Monday, July 26, 2010

Book 13 - Pride & Prejudice & Zombies - Jane Austen & Seth Grahame-Smith

This book has been reviewed to death for The Cannonball Read, but I'm going to put my two cents in. A lot of reviews of this book have been by guys who admit that they had never read the original, or even seen a movie of it, so they had no idea what to compare it to. I think they missed the true genius of the concept. The language is lifted verbatim from the original P&P, except every now and then the Bennet sisters must fight the hoards of the Undead. I like how Smith uses a lot of the actual dialog from the book and riffs on it, especially the very well known first line. "It is a truth universally acknowledged that a zombie in possession of brains must be in want of more brains."

However, what makes the book great, also makes it drag on and on and on. I have read the original Pride & Prejudice many times, seen 3 different movies of it, and I've even seen the Bollywood musical remake, Bride & Prejudice. I know how the story will end, so there wasn't really any suspense. I'm sick and tired of all of these sequels to classical novels, but the straw that broke the camel's back was, Mr. Darcy, the Vampire. ARGH! After a while, this just becomes fan fiction. Poorly written fan fiction. The concept is cute enough, but I was just ready for it to be over.

Don't check out Sense & Sensibility & Sea Monsters either. What a waste of time!

Book 12 - Storm Front - Jim Butcher

OK, confession. I actually enjoyed The Dresden Files series on Sci-Fi. (It will always be Sci-Fi, never the increcibly fucktarded Sy-Fy). That was before I had ever read or even heard of the books. I still enjoy the series, but as a completely different animal. The Harry Dresden in Storm Front is a badass, take no nonsense, wizard. None of that Harry Butthole Pussy Potter shit here. He's a snarky smartass, and I think I'm in love.

Harry Dresden is a wizard for hire in Chicago. Most of his work comes from consulting with the Chicago Police Department, particularly Lieutenant Karrin Murphy of the Special Investigations Unit. They are the unit that investigates anything labeled "weird." Dresden is called in to investigate a couple whose bodies literally exploded from the inside out. What follows is a complex detective story that involves magical drugs, orgies, vampires, giant scorpions, and the mob.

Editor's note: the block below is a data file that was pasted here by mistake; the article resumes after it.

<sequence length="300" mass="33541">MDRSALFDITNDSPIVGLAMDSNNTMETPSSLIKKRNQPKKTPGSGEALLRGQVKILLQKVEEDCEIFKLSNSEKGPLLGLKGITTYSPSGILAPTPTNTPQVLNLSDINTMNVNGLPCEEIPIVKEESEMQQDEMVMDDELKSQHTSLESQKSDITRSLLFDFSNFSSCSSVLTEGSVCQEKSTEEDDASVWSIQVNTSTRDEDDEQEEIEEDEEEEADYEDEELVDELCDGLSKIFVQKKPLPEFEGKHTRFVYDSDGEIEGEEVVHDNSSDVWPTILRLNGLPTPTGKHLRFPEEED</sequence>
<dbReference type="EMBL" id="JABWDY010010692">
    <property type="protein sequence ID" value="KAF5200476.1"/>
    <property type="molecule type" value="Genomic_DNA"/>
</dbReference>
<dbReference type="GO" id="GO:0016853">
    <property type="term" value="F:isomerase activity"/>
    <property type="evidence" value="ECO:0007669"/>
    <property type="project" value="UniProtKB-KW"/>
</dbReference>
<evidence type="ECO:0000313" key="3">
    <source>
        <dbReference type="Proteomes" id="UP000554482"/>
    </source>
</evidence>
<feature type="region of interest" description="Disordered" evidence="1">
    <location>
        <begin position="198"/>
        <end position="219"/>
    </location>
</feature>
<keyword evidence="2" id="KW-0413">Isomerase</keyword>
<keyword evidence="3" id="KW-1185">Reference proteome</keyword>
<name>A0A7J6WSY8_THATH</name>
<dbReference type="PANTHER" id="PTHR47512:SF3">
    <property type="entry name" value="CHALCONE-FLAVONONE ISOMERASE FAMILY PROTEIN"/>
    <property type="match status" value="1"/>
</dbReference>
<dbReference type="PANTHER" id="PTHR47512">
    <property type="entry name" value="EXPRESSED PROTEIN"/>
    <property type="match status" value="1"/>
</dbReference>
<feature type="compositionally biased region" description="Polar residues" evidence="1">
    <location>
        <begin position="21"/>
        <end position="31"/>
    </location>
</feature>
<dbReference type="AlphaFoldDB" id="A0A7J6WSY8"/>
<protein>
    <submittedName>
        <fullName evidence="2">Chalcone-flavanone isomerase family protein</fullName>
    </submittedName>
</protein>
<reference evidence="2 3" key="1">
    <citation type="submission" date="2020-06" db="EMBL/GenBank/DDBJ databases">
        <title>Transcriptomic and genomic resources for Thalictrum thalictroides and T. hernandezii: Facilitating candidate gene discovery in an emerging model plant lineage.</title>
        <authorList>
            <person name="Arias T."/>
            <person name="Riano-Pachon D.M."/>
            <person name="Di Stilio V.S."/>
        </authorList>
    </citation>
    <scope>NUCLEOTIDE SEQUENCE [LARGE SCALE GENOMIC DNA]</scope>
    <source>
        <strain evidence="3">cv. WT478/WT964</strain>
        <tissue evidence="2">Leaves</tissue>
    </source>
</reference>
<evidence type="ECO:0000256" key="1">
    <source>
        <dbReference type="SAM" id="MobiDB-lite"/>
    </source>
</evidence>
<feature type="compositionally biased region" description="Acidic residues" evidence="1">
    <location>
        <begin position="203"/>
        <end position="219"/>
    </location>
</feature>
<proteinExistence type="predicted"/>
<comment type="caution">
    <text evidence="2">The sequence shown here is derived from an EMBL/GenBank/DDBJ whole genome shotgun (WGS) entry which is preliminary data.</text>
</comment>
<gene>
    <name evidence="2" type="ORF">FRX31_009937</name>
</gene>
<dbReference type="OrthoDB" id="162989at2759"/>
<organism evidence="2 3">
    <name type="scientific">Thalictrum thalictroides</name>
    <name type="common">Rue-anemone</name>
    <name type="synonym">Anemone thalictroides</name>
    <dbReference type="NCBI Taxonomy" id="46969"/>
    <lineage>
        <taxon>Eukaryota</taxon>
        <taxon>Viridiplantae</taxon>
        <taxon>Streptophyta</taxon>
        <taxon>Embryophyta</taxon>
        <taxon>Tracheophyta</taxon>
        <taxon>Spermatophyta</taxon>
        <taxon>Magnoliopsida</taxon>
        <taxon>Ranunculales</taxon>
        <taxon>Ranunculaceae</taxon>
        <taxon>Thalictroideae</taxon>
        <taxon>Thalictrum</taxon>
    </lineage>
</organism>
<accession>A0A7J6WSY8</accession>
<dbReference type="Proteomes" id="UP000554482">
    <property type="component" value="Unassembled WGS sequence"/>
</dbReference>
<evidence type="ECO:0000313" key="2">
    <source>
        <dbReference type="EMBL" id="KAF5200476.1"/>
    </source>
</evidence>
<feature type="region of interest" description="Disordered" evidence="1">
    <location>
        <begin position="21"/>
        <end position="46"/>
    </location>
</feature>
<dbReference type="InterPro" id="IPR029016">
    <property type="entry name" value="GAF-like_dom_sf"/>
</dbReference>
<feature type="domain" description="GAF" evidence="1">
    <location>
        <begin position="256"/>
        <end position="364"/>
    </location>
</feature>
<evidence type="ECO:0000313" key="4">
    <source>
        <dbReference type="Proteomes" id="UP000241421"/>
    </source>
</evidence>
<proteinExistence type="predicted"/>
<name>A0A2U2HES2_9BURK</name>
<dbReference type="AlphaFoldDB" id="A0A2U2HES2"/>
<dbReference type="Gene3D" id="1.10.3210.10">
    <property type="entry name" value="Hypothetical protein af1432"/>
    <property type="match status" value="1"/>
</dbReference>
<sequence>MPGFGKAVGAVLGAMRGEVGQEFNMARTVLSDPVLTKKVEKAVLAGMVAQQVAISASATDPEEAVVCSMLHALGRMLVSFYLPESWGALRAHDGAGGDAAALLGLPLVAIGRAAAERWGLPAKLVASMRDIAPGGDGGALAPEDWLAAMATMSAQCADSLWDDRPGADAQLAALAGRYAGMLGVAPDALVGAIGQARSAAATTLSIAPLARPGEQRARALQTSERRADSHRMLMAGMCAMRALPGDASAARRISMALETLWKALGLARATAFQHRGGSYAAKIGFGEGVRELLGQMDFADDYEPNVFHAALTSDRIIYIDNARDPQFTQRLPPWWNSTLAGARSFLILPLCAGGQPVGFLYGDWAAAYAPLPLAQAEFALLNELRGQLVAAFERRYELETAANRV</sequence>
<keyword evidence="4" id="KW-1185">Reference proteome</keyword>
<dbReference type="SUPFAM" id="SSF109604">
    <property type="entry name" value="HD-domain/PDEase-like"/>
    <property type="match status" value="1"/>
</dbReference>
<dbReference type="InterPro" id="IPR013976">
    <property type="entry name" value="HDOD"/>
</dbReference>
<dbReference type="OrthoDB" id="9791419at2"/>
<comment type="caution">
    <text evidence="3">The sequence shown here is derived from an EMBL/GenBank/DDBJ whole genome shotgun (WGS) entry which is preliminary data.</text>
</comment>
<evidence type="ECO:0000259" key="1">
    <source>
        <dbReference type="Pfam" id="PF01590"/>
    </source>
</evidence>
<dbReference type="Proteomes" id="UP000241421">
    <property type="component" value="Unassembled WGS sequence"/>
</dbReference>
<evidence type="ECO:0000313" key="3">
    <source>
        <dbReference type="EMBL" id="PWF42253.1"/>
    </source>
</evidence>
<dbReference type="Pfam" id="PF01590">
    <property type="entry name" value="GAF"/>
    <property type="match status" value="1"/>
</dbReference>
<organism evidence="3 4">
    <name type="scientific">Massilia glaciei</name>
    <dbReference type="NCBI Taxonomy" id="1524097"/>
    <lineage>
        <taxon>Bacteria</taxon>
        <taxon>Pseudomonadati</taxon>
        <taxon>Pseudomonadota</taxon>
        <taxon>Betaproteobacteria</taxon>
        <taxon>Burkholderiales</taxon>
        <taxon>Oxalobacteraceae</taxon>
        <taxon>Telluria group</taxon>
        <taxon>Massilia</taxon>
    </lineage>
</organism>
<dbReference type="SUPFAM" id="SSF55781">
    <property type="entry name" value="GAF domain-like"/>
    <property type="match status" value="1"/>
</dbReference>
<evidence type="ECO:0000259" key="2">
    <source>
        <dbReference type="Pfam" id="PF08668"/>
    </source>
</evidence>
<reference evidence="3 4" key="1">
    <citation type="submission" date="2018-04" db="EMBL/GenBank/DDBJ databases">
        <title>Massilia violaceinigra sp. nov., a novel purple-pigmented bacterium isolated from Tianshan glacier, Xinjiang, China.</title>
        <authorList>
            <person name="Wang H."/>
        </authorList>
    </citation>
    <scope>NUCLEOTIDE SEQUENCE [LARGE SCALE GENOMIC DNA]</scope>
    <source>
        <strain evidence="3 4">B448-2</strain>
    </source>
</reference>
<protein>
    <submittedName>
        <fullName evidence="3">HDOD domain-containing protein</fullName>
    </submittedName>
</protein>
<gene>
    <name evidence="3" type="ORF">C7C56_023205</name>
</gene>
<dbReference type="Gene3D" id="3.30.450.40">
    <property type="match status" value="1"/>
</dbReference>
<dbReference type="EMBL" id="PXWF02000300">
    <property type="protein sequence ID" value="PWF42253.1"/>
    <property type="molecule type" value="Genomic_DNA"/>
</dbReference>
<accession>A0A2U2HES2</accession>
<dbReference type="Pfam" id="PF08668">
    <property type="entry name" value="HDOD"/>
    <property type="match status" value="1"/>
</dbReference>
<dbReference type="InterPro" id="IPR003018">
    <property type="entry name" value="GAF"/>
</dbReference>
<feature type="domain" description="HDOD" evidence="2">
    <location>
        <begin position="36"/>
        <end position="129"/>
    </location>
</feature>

This books reminds me of Laurell K. Hamilton's Anita Blake series. In the beginning, when they were good. It reads like film noir. It is a very quick read, and very entertaining. I can't wait to read more books in this series.

Book 11 - The Last Unicorn - Peter S. Beagle

"There has never been a world in which I was not known."

How do you write a review of your favorite book since childhood? How do you review a book that is such a part of you that you don't ever remember not knowing it? How do you express in words how much a book has impacted your life? This is the book that I have turned to in the darkest times of my life, when I needed solace and comfort. I would call this my guilty pleasure, but I have no guilt over this book. I unabashedly adore it.

The Last Unicorn sounds like it would be the title of the girliest book of all time - something full of rainbows, fairy princesses and butterflies. Well, there are a couple of princesses, and there is a talking butterfly, but this isn't your typical fairy tale. This is a fairy tale in the vein of The Princess Bride or Stardust - a little bit fractured.

This is the story of the Unicorn who is quite content to live out her immortal life in her forest forever while contemplating how beautiful she is. One day she overhears two huntsmen saying that Unicorns are long gone, if they ever existed at all. The Unicorn decides to step out into the world and determine if she truly is the last, or if the others are in hiding. On her journey, she encounters an incompetent magician, a feisty spinster, an evil king, and the obligatory handsome prince.

While the story is fine for children to read, a lot of the themes are very adult. It is a bittersweet tale, and when I was little, the end would always make me cry. Of course it's hard to find a Peter Beagle novel that won't make you cry.

"As for you and your heart and the things you said and didn't say, she will remember them all when men are fairy tales in books written by rabbits."

Best line ever written.

In the last few years, Beagle published a sequel novella, Two Hearts. It is simply beautiful. If you enjoyed The Last Unicorn, you should definitely read Two Hearts. Also, if you ever get a chance to go to a Peter Beagle book reading, cancel all other plans and go. He is extremely nice.